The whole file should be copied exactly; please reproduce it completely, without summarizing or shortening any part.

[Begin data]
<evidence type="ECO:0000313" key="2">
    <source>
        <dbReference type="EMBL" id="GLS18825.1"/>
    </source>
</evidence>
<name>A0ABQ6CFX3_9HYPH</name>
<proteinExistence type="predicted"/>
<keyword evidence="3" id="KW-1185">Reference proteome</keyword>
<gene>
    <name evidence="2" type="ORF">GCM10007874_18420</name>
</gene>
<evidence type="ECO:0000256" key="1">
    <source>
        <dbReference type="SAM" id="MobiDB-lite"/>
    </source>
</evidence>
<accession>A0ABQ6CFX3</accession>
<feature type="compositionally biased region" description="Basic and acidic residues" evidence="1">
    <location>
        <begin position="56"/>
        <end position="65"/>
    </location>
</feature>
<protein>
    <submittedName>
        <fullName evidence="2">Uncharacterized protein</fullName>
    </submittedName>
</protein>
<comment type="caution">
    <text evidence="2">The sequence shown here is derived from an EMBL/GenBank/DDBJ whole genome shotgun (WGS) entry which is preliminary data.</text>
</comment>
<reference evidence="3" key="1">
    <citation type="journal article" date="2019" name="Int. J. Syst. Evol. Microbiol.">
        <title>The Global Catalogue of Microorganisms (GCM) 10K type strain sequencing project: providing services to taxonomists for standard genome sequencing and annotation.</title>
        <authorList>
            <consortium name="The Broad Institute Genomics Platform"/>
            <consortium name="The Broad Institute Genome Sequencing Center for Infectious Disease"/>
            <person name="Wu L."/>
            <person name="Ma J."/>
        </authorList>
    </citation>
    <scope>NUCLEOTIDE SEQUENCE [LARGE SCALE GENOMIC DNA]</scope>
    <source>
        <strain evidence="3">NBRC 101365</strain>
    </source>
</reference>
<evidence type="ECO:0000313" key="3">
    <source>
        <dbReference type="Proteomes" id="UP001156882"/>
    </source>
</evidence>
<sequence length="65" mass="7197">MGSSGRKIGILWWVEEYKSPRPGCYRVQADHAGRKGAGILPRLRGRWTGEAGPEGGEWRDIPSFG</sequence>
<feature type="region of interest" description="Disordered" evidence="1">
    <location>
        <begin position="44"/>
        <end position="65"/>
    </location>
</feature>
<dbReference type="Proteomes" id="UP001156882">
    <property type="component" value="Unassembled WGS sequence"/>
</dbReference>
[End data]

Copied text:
<evidence type="ECO:0000313" key="2">
    <source>
        <dbReference type="EMBL" id="GLS18825.1"/>
    </source>
</evidence>
<name>A0ABQ6CFX3_9HYPH</name>
<proteinExistence type="predicted"/>
<keyword evidence="3" id="KW-1185">Reference proteome</keyword>
<gene>
    <name evidence="2" type="ORF">GCM10007874_18420</name>
</gene>
<evidence type="ECO:0000256" key="1">
    <source>
        <dbReference type="SAM" id="MobiDB-lite"/>
    </source>
</evidence>
<accession>A0ABQ6CFX3</accession>
<feature type="compositionally biased region" description="Basic and acidic residues" evidence="1">
    <location>
        <begin position="56"/>
        <end position="65"/>
    </location>
</feature>
<protein>
    <submittedName>
        <fullName evidence="2">Uncharacterized protein</fullName>
    </submittedName>
</protein>
<comment type="caution">
    <text evidence="2">The sequence shown here is derived from an EMBL/GenBank/DDBJ whole genome shotgun (WGS) entry which is preliminary data.</text>
</comment>
<reference evidence="3" key="1">
    <citation type="journal article" date="2019" name="Int. J. Syst. Evol. Microbiol.">
        <title>The Global Catalogue of Microorganisms (GCM) 10K type strain sequencing project: providing services to taxonomists for standard genome sequencing and annotation.</title>
        <authorList>
            <consortium name="The Broad Institute Genomics Platform"/>
            <consortium name="The Broad Institute Genome Sequencing Center for Infectious Disease"/>
            <person name="Wu L."/>
            <person name="Ma J."/>
        </authorList>
    </citation>
    <scope>NUCLEOTIDE SEQUENCE [LARGE SCALE GENOMIC DNA]</scope>
    <source>
        <strain evidence="3">NBRC 101365</strain>
    </source>
</reference>
<evidence type="ECO:0000313" key="3">
    <source>
        <dbReference type="Proteomes" id="UP001156882"/>
    </source>
</evidence>
<sequence length="65" mass="7197">MGSSGRKIGILWWVEEYKSPRPGCYRVQADHAGRKGAGILPRLRGRWTGEAGPEGGEWRDIPSFG</sequence>
<feature type="region of interest" description="Disordered" evidence="1">
    <location>
        <begin position="44"/>
        <end position="65"/>
    </location>
</feature>
<dbReference type="Proteomes" id="UP001156882">
    <property type="component" value="Unassembled WGS sequence"/>
</dbReference>